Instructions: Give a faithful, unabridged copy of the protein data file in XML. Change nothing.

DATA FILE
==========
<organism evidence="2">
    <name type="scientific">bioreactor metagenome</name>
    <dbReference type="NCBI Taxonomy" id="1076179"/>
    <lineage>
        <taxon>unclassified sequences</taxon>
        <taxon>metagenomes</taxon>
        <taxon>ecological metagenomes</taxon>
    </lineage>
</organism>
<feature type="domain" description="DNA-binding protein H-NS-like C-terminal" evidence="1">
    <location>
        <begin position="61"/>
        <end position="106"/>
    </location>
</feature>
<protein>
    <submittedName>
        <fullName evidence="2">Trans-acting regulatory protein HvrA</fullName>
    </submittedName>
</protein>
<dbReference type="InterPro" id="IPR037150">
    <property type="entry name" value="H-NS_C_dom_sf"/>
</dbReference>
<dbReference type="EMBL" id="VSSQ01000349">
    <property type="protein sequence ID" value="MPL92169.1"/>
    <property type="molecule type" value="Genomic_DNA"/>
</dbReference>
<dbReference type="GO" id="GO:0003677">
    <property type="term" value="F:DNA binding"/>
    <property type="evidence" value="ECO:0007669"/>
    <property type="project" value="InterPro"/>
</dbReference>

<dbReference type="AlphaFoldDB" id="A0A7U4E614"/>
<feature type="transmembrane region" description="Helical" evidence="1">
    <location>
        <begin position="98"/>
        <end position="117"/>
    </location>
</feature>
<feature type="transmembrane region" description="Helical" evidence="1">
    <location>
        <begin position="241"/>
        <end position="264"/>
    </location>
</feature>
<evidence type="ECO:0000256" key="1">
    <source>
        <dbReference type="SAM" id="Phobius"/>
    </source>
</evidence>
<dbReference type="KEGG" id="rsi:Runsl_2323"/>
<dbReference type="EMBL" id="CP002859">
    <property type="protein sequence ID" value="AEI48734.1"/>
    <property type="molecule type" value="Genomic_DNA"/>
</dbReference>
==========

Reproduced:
<organism evidence="2">
    <name type="scientific">bioreactor metagenome</name>
    <dbReference type="NCBI Taxonomy" id="1076179"/>
    <lineage>
        <taxon>unclassified sequences</taxon>
        <taxon>metagenomes</taxon>
        <taxon>ecological metagenomes</taxon>
    </lineage>
</organism>
<feature type="domain" description="DNA-binding protein H-NS-like C-terminal" evidence="1">
    <location>
        <begin position="61"/>
        <end position="106"/>
    </location>
</feature>
<protein>
    <submittedName>
        <fullName evidence="2">Trans-acting regulatory protein HvrA</fullName>
    </submittedName>
</protein>
<dbReference type="InterPro" id="IPR037150">
    <property type="entry name" value="H-NS_C_dom_sf"/>
</dbReference>
<dbReference type="EMBL" id="VSSQ01000349">
    <property type="protein sequence ID" value="MPL92169.1"/>
    <property type="molecule type" value="Genomic_DNA"/>
</dbReference>
<dbReference type="GO" id="GO:0003677">
    <property type="term" value="F:DNA binding"/>
    <property type="evidence" value="ECO:0007669"/>
    <property type="project" value="InterPro"/>
</dbReference>

<dbReference type="AlphaFoldDB" id="A0A7U4E614"/>
<feature type="transmembrane region" description="Helical" evidence="1">
    <location>
        <begin position="98"/>
        <end position="117"/>
    </location>
</feature>
<feature type="transmembrane region" description="Helical" evidence="1">
    <location>
        <begin position="241"/>
        <end position="264"/>
    </location>
</feature>
<evidence type="ECO:0000256" key="1">
    <source>
        <dbReference type="SAM" id="Phobius"/>
    </source>
</evidence>
<dbReference type="KEGG" id="rsi:Runsl_2323"/>
<dbReference type="EMBL" id="CP002859">
    <property type="protein sequence ID" value="AEI48734.1"/>
    <property type="molecule type" value="Genomic_DNA"/>
</dbReference>